The LHD’s Palliative Care Volunteer Service took a lead role in the organisation of each event which included securing, picking up resources, packing the bags and preparing the signs and posters for the display boards. At each facility, the executive sponsor called for active participation through nominating champions to assist with and the coordination of the information stands in the hospital foyers.
Printed fact sheets, brochures in English and translated for most languages together with promotional materials were kindly donated and promptly delivered by the NSW Trustee & Guardian, CareSearch and Donate Life. Posters, Dying to Know Day buntings and conversation starters were purchased from The Groundswell Project by the area palliative care service
What we did
The aim was to engage in meaningful conversations around Death and Dying with staff and the community. This was done through the pledge cards to assist people to start thinking about “Having a conversation with a loved one”, “Make or update my will”, “Talk to my family about my wishes”, “Appoint my enduring guardian”.
Staff and palliative care volunteers were in attendance at every hospital and assisted with set up, talking to people and pack up. The volunteers and staff engaged in meaningful conversations around Death and Dying, Living Wills and having conversations around ‘Who will Speak on your behalf if you are unable to do so” as well as listened to many stories shared. In particular the palliative care volunteers need to be commended on the manner in which they delivered the conversations and acknowledged stories shared.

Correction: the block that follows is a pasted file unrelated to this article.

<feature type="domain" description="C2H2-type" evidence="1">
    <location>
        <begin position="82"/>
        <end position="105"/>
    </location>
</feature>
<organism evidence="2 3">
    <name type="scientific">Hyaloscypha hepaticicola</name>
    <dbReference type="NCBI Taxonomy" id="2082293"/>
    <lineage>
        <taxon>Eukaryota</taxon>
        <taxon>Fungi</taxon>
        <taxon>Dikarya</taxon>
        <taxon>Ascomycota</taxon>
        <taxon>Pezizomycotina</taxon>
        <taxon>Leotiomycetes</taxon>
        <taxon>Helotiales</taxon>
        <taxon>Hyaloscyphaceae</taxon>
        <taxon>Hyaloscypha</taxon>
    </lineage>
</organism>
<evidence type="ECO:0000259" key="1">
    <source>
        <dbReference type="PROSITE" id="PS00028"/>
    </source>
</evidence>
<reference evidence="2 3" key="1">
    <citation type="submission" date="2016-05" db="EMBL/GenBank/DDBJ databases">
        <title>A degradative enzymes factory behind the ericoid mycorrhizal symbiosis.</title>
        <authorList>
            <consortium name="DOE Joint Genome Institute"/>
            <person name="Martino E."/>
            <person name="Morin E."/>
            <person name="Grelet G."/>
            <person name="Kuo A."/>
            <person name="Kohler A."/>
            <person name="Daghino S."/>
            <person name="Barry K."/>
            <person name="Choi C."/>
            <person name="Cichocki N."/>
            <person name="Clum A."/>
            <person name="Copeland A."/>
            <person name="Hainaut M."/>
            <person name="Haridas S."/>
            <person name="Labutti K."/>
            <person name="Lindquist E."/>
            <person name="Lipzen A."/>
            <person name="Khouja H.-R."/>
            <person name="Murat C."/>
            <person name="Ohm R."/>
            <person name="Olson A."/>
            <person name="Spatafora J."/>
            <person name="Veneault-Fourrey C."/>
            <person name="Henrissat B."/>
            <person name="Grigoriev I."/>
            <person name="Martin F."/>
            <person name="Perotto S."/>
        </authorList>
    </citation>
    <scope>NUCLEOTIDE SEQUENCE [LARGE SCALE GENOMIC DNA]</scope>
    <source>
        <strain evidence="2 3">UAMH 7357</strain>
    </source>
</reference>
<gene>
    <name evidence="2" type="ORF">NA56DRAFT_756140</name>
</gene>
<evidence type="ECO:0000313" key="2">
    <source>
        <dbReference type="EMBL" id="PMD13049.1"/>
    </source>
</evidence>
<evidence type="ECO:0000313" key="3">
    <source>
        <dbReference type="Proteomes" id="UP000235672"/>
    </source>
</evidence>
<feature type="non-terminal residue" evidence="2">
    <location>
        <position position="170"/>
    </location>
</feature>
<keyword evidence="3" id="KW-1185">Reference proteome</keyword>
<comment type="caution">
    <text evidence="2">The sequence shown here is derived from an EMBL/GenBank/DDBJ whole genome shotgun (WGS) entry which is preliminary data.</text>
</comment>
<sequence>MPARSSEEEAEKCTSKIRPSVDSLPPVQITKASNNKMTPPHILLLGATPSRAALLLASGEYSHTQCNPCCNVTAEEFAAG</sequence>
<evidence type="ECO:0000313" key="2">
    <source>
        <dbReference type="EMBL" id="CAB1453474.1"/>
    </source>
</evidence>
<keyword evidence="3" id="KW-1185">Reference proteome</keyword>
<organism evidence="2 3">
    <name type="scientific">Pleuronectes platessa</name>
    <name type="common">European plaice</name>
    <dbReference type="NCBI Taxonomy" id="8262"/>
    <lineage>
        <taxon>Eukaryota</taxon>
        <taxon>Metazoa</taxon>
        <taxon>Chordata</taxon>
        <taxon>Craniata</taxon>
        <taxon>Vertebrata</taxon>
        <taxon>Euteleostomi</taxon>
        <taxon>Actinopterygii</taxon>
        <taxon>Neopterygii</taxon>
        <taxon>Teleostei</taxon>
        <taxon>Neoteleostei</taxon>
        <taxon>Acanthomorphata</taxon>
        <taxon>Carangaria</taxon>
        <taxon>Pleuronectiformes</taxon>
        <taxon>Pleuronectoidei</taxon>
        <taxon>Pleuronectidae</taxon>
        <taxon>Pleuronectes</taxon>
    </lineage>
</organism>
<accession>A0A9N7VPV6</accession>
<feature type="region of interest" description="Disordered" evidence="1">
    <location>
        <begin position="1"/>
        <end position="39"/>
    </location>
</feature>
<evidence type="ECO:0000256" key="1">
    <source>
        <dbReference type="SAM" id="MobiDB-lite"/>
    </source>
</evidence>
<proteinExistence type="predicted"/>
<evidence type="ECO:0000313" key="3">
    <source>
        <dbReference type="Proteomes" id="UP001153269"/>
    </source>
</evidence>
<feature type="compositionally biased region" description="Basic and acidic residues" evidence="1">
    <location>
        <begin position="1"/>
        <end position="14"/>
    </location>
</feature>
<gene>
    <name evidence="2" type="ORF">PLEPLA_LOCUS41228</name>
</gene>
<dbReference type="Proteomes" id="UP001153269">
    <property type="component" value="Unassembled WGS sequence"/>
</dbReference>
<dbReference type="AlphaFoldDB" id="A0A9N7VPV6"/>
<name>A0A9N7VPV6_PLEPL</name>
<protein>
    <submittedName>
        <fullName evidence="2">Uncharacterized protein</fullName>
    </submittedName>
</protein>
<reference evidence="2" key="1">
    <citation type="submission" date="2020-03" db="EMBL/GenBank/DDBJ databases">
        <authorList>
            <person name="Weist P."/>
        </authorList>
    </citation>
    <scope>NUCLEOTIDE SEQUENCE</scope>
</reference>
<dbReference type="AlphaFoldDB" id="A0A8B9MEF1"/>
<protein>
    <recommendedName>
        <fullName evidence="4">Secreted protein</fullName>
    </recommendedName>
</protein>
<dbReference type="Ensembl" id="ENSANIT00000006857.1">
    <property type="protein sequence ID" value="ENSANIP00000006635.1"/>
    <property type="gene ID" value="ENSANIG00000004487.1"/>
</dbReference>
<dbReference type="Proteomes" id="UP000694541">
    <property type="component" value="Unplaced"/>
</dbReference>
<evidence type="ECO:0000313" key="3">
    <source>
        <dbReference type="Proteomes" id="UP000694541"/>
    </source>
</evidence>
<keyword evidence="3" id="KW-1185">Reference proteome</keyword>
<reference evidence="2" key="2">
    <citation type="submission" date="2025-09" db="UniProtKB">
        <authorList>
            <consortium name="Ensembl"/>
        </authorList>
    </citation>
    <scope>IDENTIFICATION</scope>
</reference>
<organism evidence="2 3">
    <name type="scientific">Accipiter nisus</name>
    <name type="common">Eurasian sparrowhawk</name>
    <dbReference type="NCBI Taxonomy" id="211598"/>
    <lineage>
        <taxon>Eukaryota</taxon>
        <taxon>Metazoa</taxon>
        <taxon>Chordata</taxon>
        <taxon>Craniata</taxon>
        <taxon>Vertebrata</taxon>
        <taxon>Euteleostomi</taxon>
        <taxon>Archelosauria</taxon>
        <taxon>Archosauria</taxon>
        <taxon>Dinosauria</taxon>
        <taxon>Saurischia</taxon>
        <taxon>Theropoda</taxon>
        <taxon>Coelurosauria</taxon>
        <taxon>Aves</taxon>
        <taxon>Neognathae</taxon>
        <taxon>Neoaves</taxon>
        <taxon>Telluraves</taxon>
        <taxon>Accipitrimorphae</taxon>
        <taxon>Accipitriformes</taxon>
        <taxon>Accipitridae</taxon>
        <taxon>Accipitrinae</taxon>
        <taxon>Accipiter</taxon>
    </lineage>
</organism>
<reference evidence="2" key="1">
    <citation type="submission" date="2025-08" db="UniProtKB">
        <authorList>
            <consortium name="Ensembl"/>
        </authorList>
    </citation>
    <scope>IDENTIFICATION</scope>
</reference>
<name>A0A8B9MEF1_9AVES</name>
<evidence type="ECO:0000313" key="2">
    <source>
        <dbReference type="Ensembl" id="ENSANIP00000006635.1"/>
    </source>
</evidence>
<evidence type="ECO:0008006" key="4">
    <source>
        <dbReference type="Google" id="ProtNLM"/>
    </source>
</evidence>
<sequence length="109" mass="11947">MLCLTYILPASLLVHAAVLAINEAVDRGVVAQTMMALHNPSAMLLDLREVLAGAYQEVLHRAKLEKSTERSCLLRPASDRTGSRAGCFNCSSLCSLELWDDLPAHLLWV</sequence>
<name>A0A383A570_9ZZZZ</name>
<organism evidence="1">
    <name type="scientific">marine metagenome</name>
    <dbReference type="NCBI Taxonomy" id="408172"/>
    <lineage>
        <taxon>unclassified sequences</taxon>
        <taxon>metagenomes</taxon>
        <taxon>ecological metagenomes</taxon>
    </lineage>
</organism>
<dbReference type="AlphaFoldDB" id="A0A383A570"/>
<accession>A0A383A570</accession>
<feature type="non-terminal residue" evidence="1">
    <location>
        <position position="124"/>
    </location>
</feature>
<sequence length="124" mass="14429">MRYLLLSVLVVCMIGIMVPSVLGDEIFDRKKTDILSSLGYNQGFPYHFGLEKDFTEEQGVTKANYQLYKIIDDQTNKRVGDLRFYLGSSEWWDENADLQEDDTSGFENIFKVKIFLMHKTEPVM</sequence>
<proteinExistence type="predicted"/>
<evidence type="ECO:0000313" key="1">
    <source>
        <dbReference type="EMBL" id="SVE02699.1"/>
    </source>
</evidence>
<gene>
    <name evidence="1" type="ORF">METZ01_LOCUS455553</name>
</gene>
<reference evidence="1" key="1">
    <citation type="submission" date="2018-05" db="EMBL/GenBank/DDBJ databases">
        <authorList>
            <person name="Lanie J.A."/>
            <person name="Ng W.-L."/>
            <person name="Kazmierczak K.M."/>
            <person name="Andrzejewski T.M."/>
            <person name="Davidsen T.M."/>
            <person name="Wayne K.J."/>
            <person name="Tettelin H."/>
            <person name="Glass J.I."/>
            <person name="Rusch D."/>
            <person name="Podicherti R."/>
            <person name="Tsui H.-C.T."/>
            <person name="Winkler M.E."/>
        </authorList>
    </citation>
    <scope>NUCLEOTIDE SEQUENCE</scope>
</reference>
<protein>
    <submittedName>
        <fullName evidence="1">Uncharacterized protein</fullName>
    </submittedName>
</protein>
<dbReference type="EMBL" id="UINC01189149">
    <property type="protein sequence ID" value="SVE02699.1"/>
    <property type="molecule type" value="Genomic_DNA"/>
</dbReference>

A total of 250 bags with resources in English and promotional items were given out throughout the LHD, more than 60 empty bags were prepared by people who selected resources in their languages together with the promotional items. Around 160 staff and members of the community wrote their pledges and 56 people across the LHD stopped to have a chat. These included members of the hospitals’ executive team.
Feedback received from staff and volunteers who have previously assisted with similar activities during Palliative Care Week were that this was their most successful exposure. They felt that they were able to engage people in conversations and exchange thoughts and ideas, people spoke of their personal experiences, family and general attitudes, regarding death and dying and expressed opinions as to how these important matters could be raised, and dealt with in a less confronting way. They felt that this event attracted a larger number of staff members stopping for a chat; some taking away pamphlets that they thought were useful for patients when bringing up the thorny issues of Wills, Advance Care Directives. The ‘Message Stick’ had worked well within the facility as staff members who came to the stand said that they were encouraged to visit the stand. In Bowral Hospital, staff members from the Private Hospital came over for a chat. The posters were great and delivered the message. The words and language used on the posters were simple and effective.